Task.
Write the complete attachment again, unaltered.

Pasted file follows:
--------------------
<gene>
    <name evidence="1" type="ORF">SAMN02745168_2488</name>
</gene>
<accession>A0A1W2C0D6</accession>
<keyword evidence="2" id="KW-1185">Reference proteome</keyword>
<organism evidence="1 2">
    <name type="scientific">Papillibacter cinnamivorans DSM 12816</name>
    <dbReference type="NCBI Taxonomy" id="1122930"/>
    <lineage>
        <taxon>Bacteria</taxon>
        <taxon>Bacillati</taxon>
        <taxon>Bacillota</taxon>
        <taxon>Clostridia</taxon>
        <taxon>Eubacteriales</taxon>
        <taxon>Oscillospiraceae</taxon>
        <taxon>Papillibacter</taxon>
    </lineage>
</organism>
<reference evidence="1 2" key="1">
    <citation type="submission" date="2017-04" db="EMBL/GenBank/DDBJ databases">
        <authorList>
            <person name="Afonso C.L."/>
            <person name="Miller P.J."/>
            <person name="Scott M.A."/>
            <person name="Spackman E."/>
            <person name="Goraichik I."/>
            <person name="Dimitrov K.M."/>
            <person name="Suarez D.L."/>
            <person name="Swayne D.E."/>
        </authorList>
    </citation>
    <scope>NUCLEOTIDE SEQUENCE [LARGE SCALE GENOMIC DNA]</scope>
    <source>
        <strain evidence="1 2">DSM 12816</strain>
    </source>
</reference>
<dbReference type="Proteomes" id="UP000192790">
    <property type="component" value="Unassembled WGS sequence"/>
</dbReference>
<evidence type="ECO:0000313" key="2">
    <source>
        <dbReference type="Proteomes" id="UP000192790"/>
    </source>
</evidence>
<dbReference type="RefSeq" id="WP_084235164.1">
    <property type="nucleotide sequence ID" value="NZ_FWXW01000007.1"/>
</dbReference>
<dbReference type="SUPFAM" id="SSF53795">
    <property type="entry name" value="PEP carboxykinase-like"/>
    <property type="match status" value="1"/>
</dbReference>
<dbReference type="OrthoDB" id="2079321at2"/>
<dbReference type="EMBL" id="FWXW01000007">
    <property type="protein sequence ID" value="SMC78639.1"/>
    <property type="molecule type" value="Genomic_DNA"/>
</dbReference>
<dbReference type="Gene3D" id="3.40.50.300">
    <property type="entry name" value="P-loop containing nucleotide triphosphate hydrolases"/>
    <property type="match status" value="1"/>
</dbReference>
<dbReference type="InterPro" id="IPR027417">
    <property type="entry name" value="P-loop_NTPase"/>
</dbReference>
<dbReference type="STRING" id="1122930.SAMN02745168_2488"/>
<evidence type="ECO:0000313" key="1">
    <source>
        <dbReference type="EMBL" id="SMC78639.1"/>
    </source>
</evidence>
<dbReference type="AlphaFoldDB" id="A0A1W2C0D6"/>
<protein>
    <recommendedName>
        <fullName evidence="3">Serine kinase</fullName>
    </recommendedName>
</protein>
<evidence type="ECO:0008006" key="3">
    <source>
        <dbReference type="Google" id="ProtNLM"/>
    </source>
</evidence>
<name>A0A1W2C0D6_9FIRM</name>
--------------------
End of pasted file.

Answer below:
<gene>
    <name evidence="1" type="ORF">SAMN02745168_2488</name>
</gene>
<accession>A0A1W2C0D6</accession>
<keyword evidence="2" id="KW-1185">Reference proteome</keyword>
<organism evidence="1 2">
    <name type="scientific">Papillibacter cinnamivorans DSM 12816</name>
    <dbReference type="NCBI Taxonomy" id="1122930"/>
    <lineage>
        <taxon>Bacteria</taxon>
        <taxon>Bacillati</taxon>
        <taxon>Bacillota</taxon>
        <taxon>Clostridia</taxon>
        <taxon>Eubacteriales</taxon>
        <taxon>Oscillospiraceae</taxon>
        <taxon>Papillibacter</taxon>
    </lineage>
</organism>
<reference evidence="1 2" key="1">
    <citation type="submission" date="2017-04" db="EMBL/GenBank/DDBJ databases">
        <authorList>
            <person name="Afonso C.L."/>
            <person name="Miller P.J."/>
            <person name="Scott M.A."/>
            <person name="Spackman E."/>
            <person name="Goraichik I."/>
            <person name="Dimitrov K.M."/>
            <person name="Suarez D.L."/>
            <person name="Swayne D.E."/>
        </authorList>
    </citation>
    <scope>NUCLEOTIDE SEQUENCE [LARGE SCALE GENOMIC DNA]</scope>
    <source>
        <strain evidence="1 2">DSM 12816</strain>
    </source>
</reference>
<dbReference type="Proteomes" id="UP000192790">
    <property type="component" value="Unassembled WGS sequence"/>
</dbReference>
<evidence type="ECO:0000313" key="2">
    <source>
        <dbReference type="Proteomes" id="UP000192790"/>
    </source>
</evidence>
<dbReference type="RefSeq" id="WP_084235164.1">
    <property type="nucleotide sequence ID" value="NZ_FWXW01000007.1"/>
</dbReference>
<dbReference type="SUPFAM" id="SSF53795">
    <property type="entry name" value="PEP carboxykinase-like"/>
    <property type="match status" value="1"/>
</dbReference>
<dbReference type="OrthoDB" id="2079321at2"/>
<dbReference type="EMBL" id="FWXW01000007">
    <property type="protein sequence ID" value="SMC78639.1"/>
    <property type="molecule type" value="Genomic_DNA"/>
</dbReference>
<dbReference type="Gene3D" id="3.40.50.300">
    <property type="entry name" value="P-loop containing nucleotide triphosphate hydrolases"/>
    <property type="match status" value="1"/>
</dbReference>
<dbReference type="InterPro" id="IPR027417">
    <property type="entry name" value="P-loop_NTPase"/>
</dbReference>
<dbReference type="STRING" id="1122930.SAMN02745168_2488"/>
<evidence type="ECO:0000313" key="1">
    <source>
        <dbReference type="EMBL" id="SMC78639.1"/>
    </source>
</evidence>
<dbReference type="AlphaFoldDB" id="A0A1W2C0D6"/>
<protein>
    <recommendedName>
        <fullName evidence="3">Serine kinase</fullName>
    </recommendedName>
</protein>
<evidence type="ECO:0008006" key="3">
    <source>
        <dbReference type="Google" id="ProtNLM"/>
    </source>
</evidence>
<name>A0A1W2C0D6_9FIRM</name>